• I understand the benefits and risks of the
    Hepatitis B vaccination. I understand that I must
    receive at least 3 intramuscular doses of vaccine
    in the arm over a 6-month period to confer
    immunity. However, as with all medical treatment,
    there is no guarantee that I will become immune
    or that I will not experience an adverse side
    effect from the vaccine.
  • I have had an opportunity to ask questions and
    all my questions have been answered to my
    satisfaction. I am aware that the SBSD assumes no
    responsibility for advice or counsel regarding
    this inoculation and I have been advised to
    consult with my personal physician regarding the
    possible impact of this vaccine upon my health
    and well being. I hold the South Burlington
    School District harmless for any consequences of
    this vaccination.
  • The cost of the Hepatitis B vaccine series of the
    inoculations will be at no charge to the
    employees who have occupational blood exposure. I
    understand that participation is voluntary and my
    consent or refusal of the vaccination does not
    have any impact upon the conditions of my
    employment. I understand hat I may withdraw from
    the vaccination regimen at any time.
  • I voluntarily and of free choice, indicate that I
    have adequate knowledge upon which to base my
    informed consent or declination of the vaccine as
    indicated above.
  • (Please check one)
  • __________I wish to receive the Hepatitis B
    vaccination series.
  • __________I decline the Hepatitis B vaccination
    series. I understand that by declining this
    vaccination, I continue to be at risk of
    contracting Hepatitis B, a serious disease. If,
    in the future, I continue to have exposure to
    potentially infectious materials and want to be
    vaccinated with the Hepatitis B vaccine, I can
    receive the vaccination series at no charge to
  • Name (print) _____________________________________
  • Signature ________________________________________
    __________________________ Date_____________

Appendix BMRSAMethicillin-Resistant
Staphylococcus Aureus
  • Staph (staphylococcus aureus) is a very common
    bacterium that can live on the skin or in the
    noses of healthy people. It is a common cause of
    skin lesions, such as pimples and boils. Staph
    can sometimes lead to more serious infections on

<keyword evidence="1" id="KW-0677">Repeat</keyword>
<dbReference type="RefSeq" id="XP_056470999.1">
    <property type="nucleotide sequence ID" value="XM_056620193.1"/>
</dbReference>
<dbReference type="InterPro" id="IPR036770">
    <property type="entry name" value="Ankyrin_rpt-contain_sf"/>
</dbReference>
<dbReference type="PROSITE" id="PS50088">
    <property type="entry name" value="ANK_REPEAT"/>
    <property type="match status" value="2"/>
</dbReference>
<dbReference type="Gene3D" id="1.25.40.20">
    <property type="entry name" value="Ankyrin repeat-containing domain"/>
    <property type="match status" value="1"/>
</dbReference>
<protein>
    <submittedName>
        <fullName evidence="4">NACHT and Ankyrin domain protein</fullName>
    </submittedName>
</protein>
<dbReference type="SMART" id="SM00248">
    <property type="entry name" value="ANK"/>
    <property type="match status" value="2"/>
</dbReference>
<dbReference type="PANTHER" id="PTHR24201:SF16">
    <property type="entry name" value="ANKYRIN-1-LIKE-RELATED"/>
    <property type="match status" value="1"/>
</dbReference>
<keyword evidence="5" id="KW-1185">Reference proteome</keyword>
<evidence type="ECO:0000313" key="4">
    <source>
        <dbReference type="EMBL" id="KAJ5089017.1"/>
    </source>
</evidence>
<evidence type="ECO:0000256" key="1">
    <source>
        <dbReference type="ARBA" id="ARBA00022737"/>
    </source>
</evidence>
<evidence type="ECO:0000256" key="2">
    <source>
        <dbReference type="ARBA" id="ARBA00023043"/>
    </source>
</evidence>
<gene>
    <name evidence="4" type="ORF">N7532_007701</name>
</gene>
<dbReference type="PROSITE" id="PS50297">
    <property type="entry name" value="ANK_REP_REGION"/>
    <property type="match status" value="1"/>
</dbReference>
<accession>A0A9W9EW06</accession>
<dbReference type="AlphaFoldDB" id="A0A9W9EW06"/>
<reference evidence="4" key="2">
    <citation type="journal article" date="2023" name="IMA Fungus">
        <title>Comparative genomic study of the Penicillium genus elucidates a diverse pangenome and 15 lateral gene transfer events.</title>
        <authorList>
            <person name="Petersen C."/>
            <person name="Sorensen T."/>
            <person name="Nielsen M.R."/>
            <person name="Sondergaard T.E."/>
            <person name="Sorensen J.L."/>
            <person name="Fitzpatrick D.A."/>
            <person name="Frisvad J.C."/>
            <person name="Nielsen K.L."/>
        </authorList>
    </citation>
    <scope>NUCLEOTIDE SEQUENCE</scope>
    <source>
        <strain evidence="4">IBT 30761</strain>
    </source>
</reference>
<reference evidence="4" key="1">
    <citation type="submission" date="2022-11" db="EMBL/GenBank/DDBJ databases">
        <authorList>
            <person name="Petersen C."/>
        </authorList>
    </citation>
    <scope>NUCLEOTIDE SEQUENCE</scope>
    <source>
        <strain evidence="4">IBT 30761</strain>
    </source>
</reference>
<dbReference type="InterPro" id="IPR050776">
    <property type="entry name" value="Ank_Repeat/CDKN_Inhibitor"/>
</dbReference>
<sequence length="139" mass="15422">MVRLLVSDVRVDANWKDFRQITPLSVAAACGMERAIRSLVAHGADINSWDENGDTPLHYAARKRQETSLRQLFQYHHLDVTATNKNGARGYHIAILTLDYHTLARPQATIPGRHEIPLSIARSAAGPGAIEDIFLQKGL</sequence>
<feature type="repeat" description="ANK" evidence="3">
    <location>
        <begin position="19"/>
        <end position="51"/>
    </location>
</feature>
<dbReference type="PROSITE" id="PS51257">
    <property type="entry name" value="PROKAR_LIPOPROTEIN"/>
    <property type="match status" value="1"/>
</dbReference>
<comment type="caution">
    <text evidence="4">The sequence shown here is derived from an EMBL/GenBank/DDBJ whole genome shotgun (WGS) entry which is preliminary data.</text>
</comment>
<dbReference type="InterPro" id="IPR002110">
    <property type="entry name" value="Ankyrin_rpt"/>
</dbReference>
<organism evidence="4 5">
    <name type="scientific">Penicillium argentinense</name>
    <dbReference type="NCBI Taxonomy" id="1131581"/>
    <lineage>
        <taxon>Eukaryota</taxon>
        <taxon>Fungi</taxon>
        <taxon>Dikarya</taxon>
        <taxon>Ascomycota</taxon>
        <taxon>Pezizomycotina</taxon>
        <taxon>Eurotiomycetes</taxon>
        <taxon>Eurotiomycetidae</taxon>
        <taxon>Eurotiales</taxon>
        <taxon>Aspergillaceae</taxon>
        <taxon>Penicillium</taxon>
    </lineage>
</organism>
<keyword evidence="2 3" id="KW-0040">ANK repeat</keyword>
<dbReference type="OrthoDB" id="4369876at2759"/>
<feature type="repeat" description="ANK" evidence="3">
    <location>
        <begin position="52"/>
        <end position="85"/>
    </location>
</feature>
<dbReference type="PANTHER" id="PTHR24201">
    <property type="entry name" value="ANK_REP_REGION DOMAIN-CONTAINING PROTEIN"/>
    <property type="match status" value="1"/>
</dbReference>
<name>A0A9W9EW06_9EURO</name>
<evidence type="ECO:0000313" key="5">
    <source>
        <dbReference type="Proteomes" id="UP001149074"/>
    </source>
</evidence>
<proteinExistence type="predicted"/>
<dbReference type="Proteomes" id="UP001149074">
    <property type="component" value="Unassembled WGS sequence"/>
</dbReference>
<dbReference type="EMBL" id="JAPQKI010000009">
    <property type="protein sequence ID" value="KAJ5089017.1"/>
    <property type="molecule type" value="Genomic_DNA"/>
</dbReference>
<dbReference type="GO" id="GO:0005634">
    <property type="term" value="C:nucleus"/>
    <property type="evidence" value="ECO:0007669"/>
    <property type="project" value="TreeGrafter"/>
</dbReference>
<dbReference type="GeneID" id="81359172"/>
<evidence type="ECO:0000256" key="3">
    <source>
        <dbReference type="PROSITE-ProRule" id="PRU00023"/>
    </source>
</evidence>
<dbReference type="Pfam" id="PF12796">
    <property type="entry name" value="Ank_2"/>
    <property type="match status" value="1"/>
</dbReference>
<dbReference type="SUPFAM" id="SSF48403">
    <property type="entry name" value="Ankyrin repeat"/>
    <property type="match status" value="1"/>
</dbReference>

the skin and other sites on the body. Some staph
    infections are harder to treat because the
    bacteria have become resistant over time to the
    antibiotics usually used to treat these
  • MRSA is spread through breaks in the skin, by
    skin to skin contact, or less often, by touching
    surfaces that have MRSA on them.
  • MRSA is a type of staph infection that has become
    resistant to some anti-biotics. These infections
    can be mild or very serious. MRSA infection is
    preventable and treatable.
  • MRSA is rarely serious when contracted in the
    community setting, where it typically appears as
    an easily treatable skin infection. MRSA acquired
    in the hospital or health care setting is a
    different strain and more serious that MRSA
    acquired in the community. MRSA can be
    life-threatening to older people and those with a
    weakened immune system.

Appendix BMeasures to Prevent MRSA
  • Simple measures can be taken to prevent MRSA
  • --Wash hands often and well.
  • --Shower after exercise.
  • --Cover cuts, scrapes and wounds with bandages
    until healed.
  • --Dont share personal items such as used
    razors, towels or other
  • objects that could pass bacteria from one
    persons skin to another.
  • --Place barriers between skin and shared
    equipment like weight lifting
  • benches and sanitize frequently-touched
  • If you think you have an infected wound, see your
    medical health care provider.
  • Any student with an open wound, or wound draining
    pus should be referred to the school nurse for
    further evaluation.
  • The Vermont Department of Health has more
    information on their web site